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    Most of the time we all love it when our phones get system updates. They might contain bug fixes, add new features, update our operating systems with a new look and feel, make our phones faster, or they might contain critical security patches to keep our information safe. All this depends on what's in the update, of course, but there's one roadblock standing in the way of these updates - and it's forced upon us without our knowledge or consent. Bloatware Bloatware is most often defined as generally unwanted software included on phones by the manufacturer - or the carrier. The first ...

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    For those of you keeping track, until a few weeks ago my daily driver was the Motorola-made Nexus 6. For the time being I've switched to the LG G4 with the Qi wireless charging hack Michael Fisher told you about. What you may not know is that I almost didn't purchase my Nexus 6 - at the time I felt it was simply "too big". At the time, the next runner up was the Moto X. I went with the Nexus, and after a week I was convinced that I'd made the right choice. But the times, they are a-changin'! My experience with the G4 has helped to solidify my opinion that Android has matured to the extent ...

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    Despite smartphones powered by Android occupying the #1 position these days, because of their various shapes and sizes, it still seems like I see iPhones more frequently than any other phone out there. That's why I was ecstatic when, while waiting in line at Disneyland, I saw a man talking on a OnePlus One. It's the first time I'd ever seen one "in the wild". Before I got the chance to talk with him about it he disappeared into the crowd. Why was I so impressed with the sighting? The OnePlus One was supposed to be the flagship smartphone that upset the establishment. From a price and ...

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    As efforts like After The Buzz, the Pocketnow U-Review, and Empty Nest demonstrate, we’re constantly searching for fresh ways to review mobile technology. The newest product of those efforts is Pocketnow’s “Review Rebuttal” series, in which a member of our team is assigned to test a smartphone or tablet that’s already gone through our standard review process. While the resulting video or editorial doesn’t affect the “official” Pocketnow review score, we hope it provides added context by showcasing an editor’s personal opinion, rather than a team-wide consensus. We call it ...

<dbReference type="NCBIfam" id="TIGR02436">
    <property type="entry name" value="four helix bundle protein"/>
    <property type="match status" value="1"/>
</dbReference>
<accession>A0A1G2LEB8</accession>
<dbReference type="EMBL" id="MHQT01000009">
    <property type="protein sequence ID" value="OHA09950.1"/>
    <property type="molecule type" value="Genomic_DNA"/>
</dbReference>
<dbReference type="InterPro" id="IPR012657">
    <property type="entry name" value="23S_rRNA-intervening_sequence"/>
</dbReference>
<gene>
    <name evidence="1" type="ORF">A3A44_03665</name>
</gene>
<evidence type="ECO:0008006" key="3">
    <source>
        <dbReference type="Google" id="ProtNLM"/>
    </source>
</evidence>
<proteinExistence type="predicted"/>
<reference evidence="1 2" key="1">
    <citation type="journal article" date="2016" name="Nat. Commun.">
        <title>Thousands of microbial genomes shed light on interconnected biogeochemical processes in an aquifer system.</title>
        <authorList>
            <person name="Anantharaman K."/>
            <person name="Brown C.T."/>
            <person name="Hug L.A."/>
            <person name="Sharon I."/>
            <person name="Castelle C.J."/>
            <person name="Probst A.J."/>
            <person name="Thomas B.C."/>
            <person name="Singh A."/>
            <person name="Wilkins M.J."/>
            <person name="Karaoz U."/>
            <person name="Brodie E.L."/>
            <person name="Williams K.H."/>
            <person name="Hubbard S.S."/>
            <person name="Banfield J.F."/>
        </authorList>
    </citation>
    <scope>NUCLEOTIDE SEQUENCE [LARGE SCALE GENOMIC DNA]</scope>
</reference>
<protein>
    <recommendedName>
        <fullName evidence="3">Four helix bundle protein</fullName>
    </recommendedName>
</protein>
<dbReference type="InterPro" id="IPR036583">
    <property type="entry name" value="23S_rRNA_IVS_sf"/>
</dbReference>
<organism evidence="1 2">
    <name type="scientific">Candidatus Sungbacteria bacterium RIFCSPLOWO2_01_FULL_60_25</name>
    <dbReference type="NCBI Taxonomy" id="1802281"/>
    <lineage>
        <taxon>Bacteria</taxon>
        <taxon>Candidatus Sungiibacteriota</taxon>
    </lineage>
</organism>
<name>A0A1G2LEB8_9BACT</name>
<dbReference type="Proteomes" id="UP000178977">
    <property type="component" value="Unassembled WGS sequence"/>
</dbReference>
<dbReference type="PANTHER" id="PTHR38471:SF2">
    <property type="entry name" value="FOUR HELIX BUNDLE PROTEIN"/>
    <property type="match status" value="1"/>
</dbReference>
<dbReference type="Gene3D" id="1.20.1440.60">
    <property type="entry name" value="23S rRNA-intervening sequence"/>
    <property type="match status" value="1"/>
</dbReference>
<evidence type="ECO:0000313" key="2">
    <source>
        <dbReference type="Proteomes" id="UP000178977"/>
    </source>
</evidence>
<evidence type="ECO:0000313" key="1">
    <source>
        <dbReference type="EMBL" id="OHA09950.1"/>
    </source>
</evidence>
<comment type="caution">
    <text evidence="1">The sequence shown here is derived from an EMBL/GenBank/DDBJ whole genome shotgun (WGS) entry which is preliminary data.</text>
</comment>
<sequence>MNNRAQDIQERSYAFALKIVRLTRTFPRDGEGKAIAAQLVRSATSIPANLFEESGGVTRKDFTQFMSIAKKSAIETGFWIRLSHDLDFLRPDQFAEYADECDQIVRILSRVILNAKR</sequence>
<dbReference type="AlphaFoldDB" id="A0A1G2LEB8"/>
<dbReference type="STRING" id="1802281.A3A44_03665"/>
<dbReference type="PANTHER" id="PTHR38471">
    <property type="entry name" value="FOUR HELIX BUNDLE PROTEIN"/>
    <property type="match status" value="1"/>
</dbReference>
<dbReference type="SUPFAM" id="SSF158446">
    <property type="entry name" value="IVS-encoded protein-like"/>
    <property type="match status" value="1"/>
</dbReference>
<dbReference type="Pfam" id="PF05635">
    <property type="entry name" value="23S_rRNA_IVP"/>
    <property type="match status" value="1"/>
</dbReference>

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    When looking at smartphones and tablets, we often obsess over cores and gigs and screen sizes. While all those are important to weigh when evaluating a device, the component we see the most - that we interact with the most - is the screen. When talking about computers in days gone by, the fight was between LCD (liquid crystal display) and CRT (cathode ray tube) - with CRT eventually becoming all but a footnote in the annals of history. Today, the battle is between LCD and LED (light emitting diode) - more specifically between IPS and AMOLED. IPS LCD IPS (in-plane switching) was ...

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    None of us "like" out-of-date things. Updates to apps and operating systems bring us new features, improved functionality, better user interfaces, and (most importantly) bug fixes. We all hate bugs, but bugs vary in severity from mildly frustrating to zero-day security holes that can be exploited to do all kinds of nasty stuff. Depending on their type and scope, patches and updates aren't things that arrive on our smartphones and tablets all that easily. Each bringing its own set of challenges and frustrations. Apps Applications get updated with whatever frequency their developers deem ...

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    Back when Google first introduced its Play Music All Access service, with unlimited "radio stations", I signed up, eager to try it out. After taxes the service cost me US$8.51/month - the same as my Netflix subscription. I quickly found that I didn't listen to music as much as I thought I did, and cancelled the service, pocketing the money to spend on other things. Friends and co-workers swore by various streaming services like Spotify, Pandora, Songr, Rdio, SoundCloud, and others, but I didn't like gobbling up my data to play my music (even though T-Mobile later made all that free). ...

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    Across these United States we use an Emergency Services System that we refer to simply as "9-1-1". Those are the digits that you press on any phone when you need to save a life, stop a crime, or report a fire. For all other purposes, callers should contact non-emergency services - at least that's the message from the Utah Department of Public Safety. Unfortunately, that leaves a lot out. For example, the other day while driving to our property to check on the construction progress of our new house I noticed a semi in front of me cutting cars off and weaving in his lane. As I fell in behind ...